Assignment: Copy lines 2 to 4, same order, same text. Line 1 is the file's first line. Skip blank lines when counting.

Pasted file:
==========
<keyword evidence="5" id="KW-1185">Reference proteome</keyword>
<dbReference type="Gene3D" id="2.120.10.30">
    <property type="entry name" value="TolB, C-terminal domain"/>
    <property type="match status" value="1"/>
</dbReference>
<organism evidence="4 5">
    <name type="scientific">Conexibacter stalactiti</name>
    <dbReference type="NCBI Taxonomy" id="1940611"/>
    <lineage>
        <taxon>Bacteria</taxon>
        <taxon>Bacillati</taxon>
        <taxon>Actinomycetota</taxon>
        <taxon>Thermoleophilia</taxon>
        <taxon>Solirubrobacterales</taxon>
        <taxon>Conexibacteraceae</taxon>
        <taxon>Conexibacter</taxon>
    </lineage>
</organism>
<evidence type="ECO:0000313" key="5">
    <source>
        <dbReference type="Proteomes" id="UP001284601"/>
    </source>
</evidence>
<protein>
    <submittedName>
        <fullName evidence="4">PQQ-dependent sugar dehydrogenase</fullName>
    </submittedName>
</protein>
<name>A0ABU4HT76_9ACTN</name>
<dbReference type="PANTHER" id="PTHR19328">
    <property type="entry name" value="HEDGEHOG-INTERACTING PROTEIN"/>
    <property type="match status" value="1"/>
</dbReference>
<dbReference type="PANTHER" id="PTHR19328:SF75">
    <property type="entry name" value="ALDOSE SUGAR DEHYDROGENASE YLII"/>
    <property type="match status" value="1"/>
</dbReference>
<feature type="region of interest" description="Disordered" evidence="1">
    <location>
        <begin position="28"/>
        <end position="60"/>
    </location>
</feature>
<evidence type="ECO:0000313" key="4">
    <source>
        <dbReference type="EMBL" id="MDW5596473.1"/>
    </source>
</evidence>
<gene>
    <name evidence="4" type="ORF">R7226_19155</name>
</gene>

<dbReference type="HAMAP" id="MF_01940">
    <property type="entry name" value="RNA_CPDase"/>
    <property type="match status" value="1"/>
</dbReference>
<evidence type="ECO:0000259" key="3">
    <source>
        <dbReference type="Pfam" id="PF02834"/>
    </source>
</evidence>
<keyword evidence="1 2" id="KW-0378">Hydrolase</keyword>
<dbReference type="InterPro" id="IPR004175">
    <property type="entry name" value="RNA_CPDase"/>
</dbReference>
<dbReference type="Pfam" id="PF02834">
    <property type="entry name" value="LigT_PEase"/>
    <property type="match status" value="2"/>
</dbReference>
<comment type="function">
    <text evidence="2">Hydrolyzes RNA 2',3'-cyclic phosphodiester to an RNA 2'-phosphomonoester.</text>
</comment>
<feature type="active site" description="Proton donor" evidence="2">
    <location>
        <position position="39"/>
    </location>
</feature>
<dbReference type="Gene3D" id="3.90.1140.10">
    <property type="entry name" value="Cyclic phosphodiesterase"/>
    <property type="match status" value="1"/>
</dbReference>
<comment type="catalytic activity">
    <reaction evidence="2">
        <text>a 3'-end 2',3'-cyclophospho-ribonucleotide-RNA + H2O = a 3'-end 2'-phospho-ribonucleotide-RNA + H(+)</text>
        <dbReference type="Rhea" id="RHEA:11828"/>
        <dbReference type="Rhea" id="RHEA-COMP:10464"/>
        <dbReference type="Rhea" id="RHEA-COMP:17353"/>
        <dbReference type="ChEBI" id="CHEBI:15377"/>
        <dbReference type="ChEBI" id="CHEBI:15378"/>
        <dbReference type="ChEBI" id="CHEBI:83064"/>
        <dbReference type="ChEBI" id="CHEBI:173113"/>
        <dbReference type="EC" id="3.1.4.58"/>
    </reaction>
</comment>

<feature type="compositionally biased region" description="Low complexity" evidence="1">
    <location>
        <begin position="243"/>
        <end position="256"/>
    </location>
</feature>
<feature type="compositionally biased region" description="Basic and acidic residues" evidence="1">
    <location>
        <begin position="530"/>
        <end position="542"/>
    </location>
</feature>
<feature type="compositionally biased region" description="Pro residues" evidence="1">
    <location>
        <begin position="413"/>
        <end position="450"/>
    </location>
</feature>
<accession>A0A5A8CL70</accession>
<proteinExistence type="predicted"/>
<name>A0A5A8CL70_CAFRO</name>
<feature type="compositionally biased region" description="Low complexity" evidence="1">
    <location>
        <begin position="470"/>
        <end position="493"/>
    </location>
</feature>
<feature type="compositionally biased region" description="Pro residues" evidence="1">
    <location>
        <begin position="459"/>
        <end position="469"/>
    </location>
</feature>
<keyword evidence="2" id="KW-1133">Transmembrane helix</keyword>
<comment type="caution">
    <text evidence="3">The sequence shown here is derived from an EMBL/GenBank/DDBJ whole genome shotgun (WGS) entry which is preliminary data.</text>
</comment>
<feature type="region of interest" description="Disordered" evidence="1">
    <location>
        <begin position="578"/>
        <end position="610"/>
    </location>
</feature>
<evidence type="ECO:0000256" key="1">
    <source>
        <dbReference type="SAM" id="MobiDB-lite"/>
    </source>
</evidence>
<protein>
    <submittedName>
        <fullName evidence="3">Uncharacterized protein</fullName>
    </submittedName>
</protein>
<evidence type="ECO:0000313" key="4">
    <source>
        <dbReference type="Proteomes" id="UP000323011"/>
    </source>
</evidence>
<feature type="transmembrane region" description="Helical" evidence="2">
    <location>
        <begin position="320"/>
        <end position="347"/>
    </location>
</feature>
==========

<dbReference type="Gene3D" id="2.120.10.30">
    <property type="entry name" value="TolB, C-terminal domain"/>
    <property type="match status" value="1"/>